All substantial precipitation over the past week fell over the eastern half and southern portion of the United States, largely due to Tropical Storm Cindy, according to the June 27 “National Drought Summary” report.
“The storm made landfall near the Louisiana-Texas border on June 22, bringing heavy rains and subsequent flooding to parts of the South and the Ohio Valley. Dry areas in the path of Cindy saw immediate improvements, as reflected on this week’s drought map,” the report stated.
Despite some regions receiving some relief from the precipitation, author Jessica Blunden, climate scientist with the National Oceanic and Atmospheric Administration and National Centers for Environmental Information, said heat and lack of rain dominated from the West to the central and south central U.S, with temperatures rising into the 90s, 100s, and even into the 120s in some areas, with many temperature records broken. This led to some quickly deteriorating conditions across the heart of the country, she said.
“Although temperatures were well below normal in the Northern Plains from the 23rd through the 27th, this did not help conditions; unfortunately there was little to no accompanying rain.”
In the Southeast, the report said moisture from Cindy brought widespread heavy rains to alleviate lingering drought and dryness in several locations.
“The rain was enough to wash away all D1 and substantially shrink the remaining abnormally dry region in northwestern Alabama into northeastern Mississippi,” Blunden noted.
Moderate drought conditions were alleviated in several counties, where precipitation has been up to around 250% of average over the past month. The area of abnormal dryness that remains is related to long-term deficits, which more bouts of normal to above-normal rainfall will help improve, the report added.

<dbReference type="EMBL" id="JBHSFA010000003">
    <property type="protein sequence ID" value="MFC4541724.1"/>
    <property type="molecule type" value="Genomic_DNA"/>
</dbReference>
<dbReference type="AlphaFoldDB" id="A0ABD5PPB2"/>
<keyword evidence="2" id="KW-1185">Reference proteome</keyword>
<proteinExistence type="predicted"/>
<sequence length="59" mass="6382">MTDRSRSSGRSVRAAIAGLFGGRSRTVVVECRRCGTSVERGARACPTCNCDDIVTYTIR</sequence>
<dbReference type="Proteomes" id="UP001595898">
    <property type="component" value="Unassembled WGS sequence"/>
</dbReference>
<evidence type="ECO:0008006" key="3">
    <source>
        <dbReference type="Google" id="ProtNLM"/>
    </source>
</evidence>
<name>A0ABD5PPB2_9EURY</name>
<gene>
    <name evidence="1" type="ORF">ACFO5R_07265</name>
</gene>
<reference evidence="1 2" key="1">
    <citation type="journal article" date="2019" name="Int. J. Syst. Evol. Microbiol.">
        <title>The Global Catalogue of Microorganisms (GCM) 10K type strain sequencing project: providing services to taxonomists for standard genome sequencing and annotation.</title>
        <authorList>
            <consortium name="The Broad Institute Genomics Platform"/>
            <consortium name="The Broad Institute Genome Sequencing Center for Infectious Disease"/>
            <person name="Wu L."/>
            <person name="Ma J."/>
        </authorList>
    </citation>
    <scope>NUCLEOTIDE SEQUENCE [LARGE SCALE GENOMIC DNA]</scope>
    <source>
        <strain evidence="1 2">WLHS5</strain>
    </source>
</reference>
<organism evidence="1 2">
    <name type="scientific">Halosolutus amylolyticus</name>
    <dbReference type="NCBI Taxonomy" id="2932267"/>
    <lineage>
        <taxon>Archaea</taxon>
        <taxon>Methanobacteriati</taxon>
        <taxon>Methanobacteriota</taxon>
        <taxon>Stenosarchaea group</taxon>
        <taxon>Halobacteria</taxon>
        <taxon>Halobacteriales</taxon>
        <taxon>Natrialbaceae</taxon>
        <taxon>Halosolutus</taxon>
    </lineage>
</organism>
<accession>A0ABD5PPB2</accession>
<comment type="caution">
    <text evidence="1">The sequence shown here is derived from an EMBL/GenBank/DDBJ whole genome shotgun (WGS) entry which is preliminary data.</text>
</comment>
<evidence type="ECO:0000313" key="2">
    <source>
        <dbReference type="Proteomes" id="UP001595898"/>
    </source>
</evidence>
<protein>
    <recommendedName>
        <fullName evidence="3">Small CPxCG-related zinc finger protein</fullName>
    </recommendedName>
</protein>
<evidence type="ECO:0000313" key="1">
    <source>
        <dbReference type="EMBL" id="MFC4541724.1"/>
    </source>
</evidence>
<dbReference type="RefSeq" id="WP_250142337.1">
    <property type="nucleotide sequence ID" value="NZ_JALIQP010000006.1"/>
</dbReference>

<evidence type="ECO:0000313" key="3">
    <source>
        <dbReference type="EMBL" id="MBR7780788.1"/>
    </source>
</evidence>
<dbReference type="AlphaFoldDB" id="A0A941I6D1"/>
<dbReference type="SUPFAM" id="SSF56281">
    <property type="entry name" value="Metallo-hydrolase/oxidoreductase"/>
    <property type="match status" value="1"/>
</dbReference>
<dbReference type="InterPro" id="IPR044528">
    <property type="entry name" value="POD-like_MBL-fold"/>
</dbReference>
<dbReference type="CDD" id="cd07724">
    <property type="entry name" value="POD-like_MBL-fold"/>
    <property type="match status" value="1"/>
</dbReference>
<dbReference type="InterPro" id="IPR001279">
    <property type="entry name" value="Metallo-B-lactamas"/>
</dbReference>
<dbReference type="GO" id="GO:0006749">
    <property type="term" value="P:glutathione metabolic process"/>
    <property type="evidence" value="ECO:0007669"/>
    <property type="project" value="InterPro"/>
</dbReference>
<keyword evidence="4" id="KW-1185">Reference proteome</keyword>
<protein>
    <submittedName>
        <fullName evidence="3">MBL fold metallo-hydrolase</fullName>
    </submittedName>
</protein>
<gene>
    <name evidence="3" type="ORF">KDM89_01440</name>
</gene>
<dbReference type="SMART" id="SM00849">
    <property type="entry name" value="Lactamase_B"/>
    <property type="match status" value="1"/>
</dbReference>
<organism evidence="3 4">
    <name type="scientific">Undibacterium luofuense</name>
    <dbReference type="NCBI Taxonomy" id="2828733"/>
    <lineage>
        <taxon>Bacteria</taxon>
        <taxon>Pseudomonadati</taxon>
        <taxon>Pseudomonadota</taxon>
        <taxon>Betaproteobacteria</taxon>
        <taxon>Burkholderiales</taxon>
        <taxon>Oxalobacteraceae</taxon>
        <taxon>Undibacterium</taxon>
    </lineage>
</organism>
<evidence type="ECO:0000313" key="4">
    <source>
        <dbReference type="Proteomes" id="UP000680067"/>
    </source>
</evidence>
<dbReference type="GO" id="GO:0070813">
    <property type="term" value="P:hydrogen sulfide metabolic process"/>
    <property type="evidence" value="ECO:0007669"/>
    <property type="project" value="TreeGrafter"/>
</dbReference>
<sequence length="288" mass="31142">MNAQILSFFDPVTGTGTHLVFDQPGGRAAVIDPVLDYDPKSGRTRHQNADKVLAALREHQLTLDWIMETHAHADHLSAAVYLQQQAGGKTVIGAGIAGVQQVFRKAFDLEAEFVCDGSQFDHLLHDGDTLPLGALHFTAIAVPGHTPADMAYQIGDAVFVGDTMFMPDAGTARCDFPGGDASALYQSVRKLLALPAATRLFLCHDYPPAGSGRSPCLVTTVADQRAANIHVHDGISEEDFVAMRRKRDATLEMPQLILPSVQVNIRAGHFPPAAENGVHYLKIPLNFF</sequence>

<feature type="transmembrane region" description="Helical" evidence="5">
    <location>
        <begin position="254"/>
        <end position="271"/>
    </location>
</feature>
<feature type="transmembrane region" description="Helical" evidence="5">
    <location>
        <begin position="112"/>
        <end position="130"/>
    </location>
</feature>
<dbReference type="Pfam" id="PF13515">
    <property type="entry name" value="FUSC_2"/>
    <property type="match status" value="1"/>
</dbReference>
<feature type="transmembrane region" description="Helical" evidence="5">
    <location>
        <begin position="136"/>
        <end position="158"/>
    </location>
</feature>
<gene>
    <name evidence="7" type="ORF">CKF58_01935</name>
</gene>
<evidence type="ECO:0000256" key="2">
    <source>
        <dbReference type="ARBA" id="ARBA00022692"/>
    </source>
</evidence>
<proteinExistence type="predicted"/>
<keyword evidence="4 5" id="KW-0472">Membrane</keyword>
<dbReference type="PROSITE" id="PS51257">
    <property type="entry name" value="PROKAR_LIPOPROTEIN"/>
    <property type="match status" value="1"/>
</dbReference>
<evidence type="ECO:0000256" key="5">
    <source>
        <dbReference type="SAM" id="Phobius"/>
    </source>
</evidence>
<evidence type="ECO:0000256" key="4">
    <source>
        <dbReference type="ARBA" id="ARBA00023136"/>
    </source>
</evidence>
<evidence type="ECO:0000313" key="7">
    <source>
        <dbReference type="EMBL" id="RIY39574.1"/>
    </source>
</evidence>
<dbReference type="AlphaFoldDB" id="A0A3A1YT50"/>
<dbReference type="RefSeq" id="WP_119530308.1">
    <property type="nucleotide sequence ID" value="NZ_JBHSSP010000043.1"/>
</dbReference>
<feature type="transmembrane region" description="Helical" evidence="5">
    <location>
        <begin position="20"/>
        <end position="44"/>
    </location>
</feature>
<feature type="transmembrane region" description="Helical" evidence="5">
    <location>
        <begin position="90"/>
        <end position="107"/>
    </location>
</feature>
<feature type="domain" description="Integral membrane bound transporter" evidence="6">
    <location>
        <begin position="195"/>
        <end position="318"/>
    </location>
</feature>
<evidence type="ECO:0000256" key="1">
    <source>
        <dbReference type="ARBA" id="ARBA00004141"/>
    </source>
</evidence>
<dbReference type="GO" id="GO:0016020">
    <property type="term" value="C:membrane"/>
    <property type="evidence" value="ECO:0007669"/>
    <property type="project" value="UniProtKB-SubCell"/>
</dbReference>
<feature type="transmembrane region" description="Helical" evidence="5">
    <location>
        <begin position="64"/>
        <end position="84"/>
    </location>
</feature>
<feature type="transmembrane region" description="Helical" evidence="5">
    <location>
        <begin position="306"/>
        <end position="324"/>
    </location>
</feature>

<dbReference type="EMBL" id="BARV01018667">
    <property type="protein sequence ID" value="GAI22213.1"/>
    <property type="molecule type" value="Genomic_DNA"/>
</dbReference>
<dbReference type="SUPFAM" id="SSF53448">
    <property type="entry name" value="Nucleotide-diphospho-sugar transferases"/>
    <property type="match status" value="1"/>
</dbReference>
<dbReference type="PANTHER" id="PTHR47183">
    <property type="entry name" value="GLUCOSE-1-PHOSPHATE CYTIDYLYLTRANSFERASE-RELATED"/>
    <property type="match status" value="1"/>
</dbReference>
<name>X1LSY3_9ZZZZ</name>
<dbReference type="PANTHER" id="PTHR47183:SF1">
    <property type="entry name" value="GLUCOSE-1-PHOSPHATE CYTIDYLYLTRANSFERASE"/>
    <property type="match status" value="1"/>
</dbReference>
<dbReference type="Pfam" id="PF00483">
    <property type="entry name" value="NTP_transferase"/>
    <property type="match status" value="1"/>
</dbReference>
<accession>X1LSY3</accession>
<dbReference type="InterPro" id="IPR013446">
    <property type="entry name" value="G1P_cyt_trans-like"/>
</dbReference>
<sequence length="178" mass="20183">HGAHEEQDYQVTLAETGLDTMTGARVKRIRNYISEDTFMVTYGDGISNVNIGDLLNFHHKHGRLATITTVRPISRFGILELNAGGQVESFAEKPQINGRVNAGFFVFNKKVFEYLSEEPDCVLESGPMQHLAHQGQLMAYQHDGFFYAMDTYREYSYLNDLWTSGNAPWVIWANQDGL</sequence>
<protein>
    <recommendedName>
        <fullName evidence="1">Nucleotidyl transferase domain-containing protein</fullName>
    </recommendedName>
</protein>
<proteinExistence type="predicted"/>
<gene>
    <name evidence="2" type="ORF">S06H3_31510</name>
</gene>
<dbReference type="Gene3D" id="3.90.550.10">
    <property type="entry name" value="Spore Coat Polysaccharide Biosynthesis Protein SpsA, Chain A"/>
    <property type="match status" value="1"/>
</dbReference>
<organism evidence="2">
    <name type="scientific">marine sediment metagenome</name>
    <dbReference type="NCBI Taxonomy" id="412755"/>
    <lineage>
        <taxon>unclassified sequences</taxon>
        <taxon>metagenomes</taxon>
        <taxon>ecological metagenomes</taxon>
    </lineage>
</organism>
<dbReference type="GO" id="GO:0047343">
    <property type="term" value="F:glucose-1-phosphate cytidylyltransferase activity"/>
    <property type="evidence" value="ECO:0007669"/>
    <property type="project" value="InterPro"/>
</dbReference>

According to Blunden, there was a mixed bag of precipitation totals across the South region over the past week due to Cindy. The amounts ranged from nothing or very little in most of Oklahoma and parts of south central and west Texas to around 4-6 inches in parts of Louisiana, Mississippi, and Arkansas. As expected, this led to improvements in some areas and rather widespread degradation in others.
“Unfortunately, this past week's rain was inadequate to ameliorate large deficits loom since the beginning of May in Oklahoma, with the prime rainy season (May through mid-June) disappointing for much of the state, especially central Oklahoma,” Blunden reported.
Due to the rapidly deteriorating conditions, abnormal dryness (D0) was introduced across large portions, with already existing moderate drought (D1) expanding in the central part of the state, where drier conditions were present. “Moderate drought was expanded to encompass more of Grady County, for example, reflecting reports of failed crops and inability to plan.”
The report said dry creek beds have been noted by locals in the western half of Roger Mills County.
“On-the-ground observations indicate that stock ponds are rapidly shrinking and grass is turning yellow,” Blunden noted.
The Midwest saw adequate rainfall across most of the region. Blunden said Southern Ohio received enough precipitation to remove the abnormal dryness (D0) from the southern region, although the report noted that it remains in the Toledo area to the north where deficits are as much as 3 inches over the past month. In Iowa, abnormal dryness (D0) was extended to the south in western Shelby, eastern Harrison, and northwestern Pottawattamie Counties where rainfall over the past month has been less than 50% of average.